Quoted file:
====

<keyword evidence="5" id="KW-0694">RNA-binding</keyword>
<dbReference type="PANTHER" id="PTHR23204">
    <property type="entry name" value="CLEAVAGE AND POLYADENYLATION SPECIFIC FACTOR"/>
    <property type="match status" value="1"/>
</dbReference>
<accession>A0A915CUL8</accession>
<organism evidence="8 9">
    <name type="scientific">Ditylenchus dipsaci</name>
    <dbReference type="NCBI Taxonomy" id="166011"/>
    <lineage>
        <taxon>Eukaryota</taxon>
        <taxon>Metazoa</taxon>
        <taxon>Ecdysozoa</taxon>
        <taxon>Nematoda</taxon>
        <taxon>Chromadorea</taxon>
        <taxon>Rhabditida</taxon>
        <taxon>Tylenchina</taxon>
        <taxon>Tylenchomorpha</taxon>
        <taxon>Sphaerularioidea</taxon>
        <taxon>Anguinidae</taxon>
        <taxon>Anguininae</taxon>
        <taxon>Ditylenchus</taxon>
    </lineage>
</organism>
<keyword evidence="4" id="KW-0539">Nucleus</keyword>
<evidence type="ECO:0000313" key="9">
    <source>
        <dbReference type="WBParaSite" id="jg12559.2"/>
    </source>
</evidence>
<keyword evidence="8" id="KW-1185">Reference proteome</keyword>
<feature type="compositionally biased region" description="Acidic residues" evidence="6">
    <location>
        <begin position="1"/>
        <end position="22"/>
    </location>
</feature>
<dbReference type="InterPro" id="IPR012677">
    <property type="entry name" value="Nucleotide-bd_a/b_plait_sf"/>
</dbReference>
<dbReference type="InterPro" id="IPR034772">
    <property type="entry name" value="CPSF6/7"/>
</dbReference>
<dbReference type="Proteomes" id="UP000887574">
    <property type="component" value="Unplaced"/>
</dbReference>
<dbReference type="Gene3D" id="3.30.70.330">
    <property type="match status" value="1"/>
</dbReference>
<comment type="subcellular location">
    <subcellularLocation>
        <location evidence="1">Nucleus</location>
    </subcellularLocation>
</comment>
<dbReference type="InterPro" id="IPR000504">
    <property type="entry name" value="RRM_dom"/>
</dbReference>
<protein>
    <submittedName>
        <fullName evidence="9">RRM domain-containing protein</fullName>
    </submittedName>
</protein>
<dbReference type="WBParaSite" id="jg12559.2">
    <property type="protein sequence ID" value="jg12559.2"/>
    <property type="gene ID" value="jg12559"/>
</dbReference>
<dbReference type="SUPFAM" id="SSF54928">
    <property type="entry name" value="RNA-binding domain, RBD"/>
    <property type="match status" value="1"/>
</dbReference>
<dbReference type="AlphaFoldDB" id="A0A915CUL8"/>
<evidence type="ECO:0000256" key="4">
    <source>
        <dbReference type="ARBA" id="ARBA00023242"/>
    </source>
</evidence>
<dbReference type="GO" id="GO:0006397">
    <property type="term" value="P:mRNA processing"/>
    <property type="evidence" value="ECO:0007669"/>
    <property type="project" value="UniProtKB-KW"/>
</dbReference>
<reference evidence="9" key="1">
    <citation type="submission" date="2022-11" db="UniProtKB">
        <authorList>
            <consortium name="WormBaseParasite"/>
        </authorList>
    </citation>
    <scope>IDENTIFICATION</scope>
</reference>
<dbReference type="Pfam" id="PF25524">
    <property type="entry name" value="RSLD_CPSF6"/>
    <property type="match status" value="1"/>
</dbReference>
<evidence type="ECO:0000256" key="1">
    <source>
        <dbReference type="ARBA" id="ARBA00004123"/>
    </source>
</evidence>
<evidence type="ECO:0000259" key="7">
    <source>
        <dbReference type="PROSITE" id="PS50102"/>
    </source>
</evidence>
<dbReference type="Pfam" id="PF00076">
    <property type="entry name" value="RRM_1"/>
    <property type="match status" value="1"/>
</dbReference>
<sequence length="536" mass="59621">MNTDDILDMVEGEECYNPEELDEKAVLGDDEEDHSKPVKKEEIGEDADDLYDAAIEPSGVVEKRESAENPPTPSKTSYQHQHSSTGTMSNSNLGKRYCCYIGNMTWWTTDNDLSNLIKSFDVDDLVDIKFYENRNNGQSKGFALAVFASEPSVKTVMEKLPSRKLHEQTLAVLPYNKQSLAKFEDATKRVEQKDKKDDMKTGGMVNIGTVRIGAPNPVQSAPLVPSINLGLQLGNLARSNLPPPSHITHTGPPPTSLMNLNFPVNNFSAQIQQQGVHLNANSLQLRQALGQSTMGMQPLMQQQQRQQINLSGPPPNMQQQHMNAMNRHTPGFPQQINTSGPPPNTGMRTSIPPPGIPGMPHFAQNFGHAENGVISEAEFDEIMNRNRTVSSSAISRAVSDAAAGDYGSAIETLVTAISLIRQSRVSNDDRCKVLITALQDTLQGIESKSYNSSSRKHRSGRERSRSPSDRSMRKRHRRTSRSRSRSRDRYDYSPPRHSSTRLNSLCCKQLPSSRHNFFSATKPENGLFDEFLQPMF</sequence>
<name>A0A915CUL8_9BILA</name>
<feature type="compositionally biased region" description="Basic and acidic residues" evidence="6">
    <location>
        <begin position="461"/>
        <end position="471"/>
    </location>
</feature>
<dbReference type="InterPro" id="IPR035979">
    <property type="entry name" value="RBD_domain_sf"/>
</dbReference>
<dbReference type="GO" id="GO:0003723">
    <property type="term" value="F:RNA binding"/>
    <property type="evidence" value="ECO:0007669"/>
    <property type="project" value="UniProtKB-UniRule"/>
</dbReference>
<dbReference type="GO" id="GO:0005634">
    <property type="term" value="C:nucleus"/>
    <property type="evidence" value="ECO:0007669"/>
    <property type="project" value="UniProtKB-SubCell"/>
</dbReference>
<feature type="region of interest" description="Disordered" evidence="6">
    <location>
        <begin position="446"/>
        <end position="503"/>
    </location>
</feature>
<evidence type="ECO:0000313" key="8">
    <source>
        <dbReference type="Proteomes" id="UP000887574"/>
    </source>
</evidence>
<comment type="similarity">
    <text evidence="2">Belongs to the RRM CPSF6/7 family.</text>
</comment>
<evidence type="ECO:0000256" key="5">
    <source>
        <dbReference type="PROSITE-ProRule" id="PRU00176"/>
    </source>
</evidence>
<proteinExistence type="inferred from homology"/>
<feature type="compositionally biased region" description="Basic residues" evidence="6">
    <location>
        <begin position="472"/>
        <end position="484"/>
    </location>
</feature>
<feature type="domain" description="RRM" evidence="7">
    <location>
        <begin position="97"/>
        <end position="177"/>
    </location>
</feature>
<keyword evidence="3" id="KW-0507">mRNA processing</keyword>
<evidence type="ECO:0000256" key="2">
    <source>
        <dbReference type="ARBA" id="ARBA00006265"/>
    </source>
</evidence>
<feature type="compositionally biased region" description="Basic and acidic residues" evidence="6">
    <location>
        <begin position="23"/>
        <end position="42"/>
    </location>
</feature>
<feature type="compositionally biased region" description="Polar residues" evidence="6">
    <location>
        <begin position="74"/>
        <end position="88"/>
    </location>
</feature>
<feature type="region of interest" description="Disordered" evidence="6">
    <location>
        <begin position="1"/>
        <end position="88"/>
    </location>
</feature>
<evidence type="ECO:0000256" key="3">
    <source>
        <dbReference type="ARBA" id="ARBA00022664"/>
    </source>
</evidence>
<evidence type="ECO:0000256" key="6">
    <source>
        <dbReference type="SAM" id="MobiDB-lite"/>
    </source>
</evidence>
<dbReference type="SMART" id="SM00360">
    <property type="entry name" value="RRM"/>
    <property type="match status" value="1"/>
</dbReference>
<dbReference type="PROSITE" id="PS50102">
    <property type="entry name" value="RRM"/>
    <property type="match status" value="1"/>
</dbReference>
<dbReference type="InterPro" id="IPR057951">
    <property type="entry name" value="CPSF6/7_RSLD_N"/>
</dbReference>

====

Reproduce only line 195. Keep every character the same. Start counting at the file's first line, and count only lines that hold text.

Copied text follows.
<dbReference type="SMART" id="SM00360">